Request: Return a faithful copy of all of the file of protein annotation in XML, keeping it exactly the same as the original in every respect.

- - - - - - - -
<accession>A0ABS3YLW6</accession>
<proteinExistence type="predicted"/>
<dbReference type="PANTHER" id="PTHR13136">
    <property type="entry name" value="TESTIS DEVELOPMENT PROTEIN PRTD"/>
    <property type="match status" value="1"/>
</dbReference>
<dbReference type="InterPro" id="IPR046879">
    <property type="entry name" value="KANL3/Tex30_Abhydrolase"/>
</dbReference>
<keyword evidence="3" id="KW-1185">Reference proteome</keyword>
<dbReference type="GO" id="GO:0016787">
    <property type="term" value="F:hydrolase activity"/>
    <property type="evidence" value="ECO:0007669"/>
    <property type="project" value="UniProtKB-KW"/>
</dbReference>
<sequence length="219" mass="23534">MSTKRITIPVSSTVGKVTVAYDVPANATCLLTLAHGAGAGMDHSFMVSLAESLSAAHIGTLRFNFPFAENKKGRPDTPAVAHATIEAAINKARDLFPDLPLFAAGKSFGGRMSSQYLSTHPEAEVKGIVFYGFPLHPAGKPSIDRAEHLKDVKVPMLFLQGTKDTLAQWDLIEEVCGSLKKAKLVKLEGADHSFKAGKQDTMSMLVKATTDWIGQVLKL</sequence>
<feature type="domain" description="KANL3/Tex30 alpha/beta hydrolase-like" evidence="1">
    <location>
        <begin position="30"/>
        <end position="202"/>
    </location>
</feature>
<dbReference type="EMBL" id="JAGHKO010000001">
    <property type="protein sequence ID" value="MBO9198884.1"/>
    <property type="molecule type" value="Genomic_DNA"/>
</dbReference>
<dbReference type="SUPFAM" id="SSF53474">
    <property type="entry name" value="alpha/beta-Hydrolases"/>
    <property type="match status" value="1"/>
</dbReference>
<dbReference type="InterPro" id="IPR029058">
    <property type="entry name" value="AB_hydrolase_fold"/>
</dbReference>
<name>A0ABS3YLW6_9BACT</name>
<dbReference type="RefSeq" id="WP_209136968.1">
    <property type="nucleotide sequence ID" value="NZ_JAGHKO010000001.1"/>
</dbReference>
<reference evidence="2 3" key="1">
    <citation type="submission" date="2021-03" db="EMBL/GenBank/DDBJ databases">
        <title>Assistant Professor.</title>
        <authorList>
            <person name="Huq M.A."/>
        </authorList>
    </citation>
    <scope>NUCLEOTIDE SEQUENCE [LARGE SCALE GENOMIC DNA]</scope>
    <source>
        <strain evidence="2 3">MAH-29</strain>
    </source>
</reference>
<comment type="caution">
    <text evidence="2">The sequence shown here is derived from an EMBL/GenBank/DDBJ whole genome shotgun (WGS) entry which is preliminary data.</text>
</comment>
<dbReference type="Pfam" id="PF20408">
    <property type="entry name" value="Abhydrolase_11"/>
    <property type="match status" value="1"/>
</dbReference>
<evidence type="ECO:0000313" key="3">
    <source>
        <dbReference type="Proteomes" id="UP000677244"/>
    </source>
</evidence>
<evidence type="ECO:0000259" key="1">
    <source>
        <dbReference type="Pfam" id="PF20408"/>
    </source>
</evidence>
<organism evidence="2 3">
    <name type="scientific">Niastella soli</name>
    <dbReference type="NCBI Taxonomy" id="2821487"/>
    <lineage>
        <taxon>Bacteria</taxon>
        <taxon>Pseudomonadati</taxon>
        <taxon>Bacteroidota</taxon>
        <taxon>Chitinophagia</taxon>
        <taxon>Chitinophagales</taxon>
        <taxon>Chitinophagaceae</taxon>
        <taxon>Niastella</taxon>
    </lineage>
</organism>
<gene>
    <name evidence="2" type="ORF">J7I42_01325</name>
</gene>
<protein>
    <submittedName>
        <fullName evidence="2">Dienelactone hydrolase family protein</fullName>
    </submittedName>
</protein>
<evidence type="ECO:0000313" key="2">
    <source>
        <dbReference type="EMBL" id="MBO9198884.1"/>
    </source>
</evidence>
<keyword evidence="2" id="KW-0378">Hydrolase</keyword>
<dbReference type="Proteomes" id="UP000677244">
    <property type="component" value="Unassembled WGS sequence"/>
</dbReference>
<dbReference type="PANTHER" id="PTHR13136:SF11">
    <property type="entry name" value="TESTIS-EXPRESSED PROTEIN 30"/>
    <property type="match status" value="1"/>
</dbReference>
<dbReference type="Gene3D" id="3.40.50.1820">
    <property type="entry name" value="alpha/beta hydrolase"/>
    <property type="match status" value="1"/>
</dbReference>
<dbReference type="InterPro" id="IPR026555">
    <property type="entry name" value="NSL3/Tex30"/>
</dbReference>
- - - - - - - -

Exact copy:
<accession>A0ABS3YLW6</accession>
<proteinExistence type="predicted"/>
<dbReference type="PANTHER" id="PTHR13136">
    <property type="entry name" value="TESTIS DEVELOPMENT PROTEIN PRTD"/>
    <property type="match status" value="1"/>
</dbReference>
<dbReference type="InterPro" id="IPR046879">
    <property type="entry name" value="KANL3/Tex30_Abhydrolase"/>
</dbReference>
<keyword evidence="3" id="KW-1185">Reference proteome</keyword>
<dbReference type="GO" id="GO:0016787">
    <property type="term" value="F:hydrolase activity"/>
    <property type="evidence" value="ECO:0007669"/>
    <property type="project" value="UniProtKB-KW"/>
</dbReference>
<sequence length="219" mass="23534">MSTKRITIPVSSTVGKVTVAYDVPANATCLLTLAHGAGAGMDHSFMVSLAESLSAAHIGTLRFNFPFAENKKGRPDTPAVAHATIEAAINKARDLFPDLPLFAAGKSFGGRMSSQYLSTHPEAEVKGIVFYGFPLHPAGKPSIDRAEHLKDVKVPMLFLQGTKDTLAQWDLIEEVCGSLKKAKLVKLEGADHSFKAGKQDTMSMLVKATTDWIGQVLKL</sequence>
<feature type="domain" description="KANL3/Tex30 alpha/beta hydrolase-like" evidence="1">
    <location>
        <begin position="30"/>
        <end position="202"/>
    </location>
</feature>
<dbReference type="EMBL" id="JAGHKO010000001">
    <property type="protein sequence ID" value="MBO9198884.1"/>
    <property type="molecule type" value="Genomic_DNA"/>
</dbReference>
<dbReference type="SUPFAM" id="SSF53474">
    <property type="entry name" value="alpha/beta-Hydrolases"/>
    <property type="match status" value="1"/>
</dbReference>
<dbReference type="InterPro" id="IPR029058">
    <property type="entry name" value="AB_hydrolase_fold"/>
</dbReference>
<name>A0ABS3YLW6_9BACT</name>
<dbReference type="RefSeq" id="WP_209136968.1">
    <property type="nucleotide sequence ID" value="NZ_JAGHKO010000001.1"/>
</dbReference>
<reference evidence="2 3" key="1">
    <citation type="submission" date="2021-03" db="EMBL/GenBank/DDBJ databases">
        <title>Assistant Professor.</title>
        <authorList>
            <person name="Huq M.A."/>
        </authorList>
    </citation>
    <scope>NUCLEOTIDE SEQUENCE [LARGE SCALE GENOMIC DNA]</scope>
    <source>
        <strain evidence="2 3">MAH-29</strain>
    </source>
</reference>
<comment type="caution">
    <text evidence="2">The sequence shown here is derived from an EMBL/GenBank/DDBJ whole genome shotgun (WGS) entry which is preliminary data.</text>
</comment>
<dbReference type="Pfam" id="PF20408">
    <property type="entry name" value="Abhydrolase_11"/>
    <property type="match status" value="1"/>
</dbReference>
<evidence type="ECO:0000313" key="3">
    <source>
        <dbReference type="Proteomes" id="UP000677244"/>
    </source>
</evidence>
<evidence type="ECO:0000259" key="1">
    <source>
        <dbReference type="Pfam" id="PF20408"/>
    </source>
</evidence>
<organism evidence="2 3">
    <name type="scientific">Niastella soli</name>
    <dbReference type="NCBI Taxonomy" id="2821487"/>
    <lineage>
        <taxon>Bacteria</taxon>
        <taxon>Pseudomonadati</taxon>
        <taxon>Bacteroidota</taxon>
        <taxon>Chitinophagia</taxon>
        <taxon>Chitinophagales</taxon>
        <taxon>Chitinophagaceae</taxon>
        <taxon>Niastella</taxon>
    </lineage>
</organism>
<gene>
    <name evidence="2" type="ORF">J7I42_01325</name>
</gene>
<protein>
    <submittedName>
        <fullName evidence="2">Dienelactone hydrolase family protein</fullName>
    </submittedName>
</protein>
<evidence type="ECO:0000313" key="2">
    <source>
        <dbReference type="EMBL" id="MBO9198884.1"/>
    </source>
</evidence>
<keyword evidence="2" id="KW-0378">Hydrolase</keyword>
<dbReference type="Proteomes" id="UP000677244">
    <property type="component" value="Unassembled WGS sequence"/>
</dbReference>
<dbReference type="PANTHER" id="PTHR13136:SF11">
    <property type="entry name" value="TESTIS-EXPRESSED PROTEIN 30"/>
    <property type="match status" value="1"/>
</dbReference>
<dbReference type="Gene3D" id="3.40.50.1820">
    <property type="entry name" value="alpha/beta hydrolase"/>
    <property type="match status" value="1"/>
</dbReference>
<dbReference type="InterPro" id="IPR026555">
    <property type="entry name" value="NSL3/Tex30"/>
</dbReference>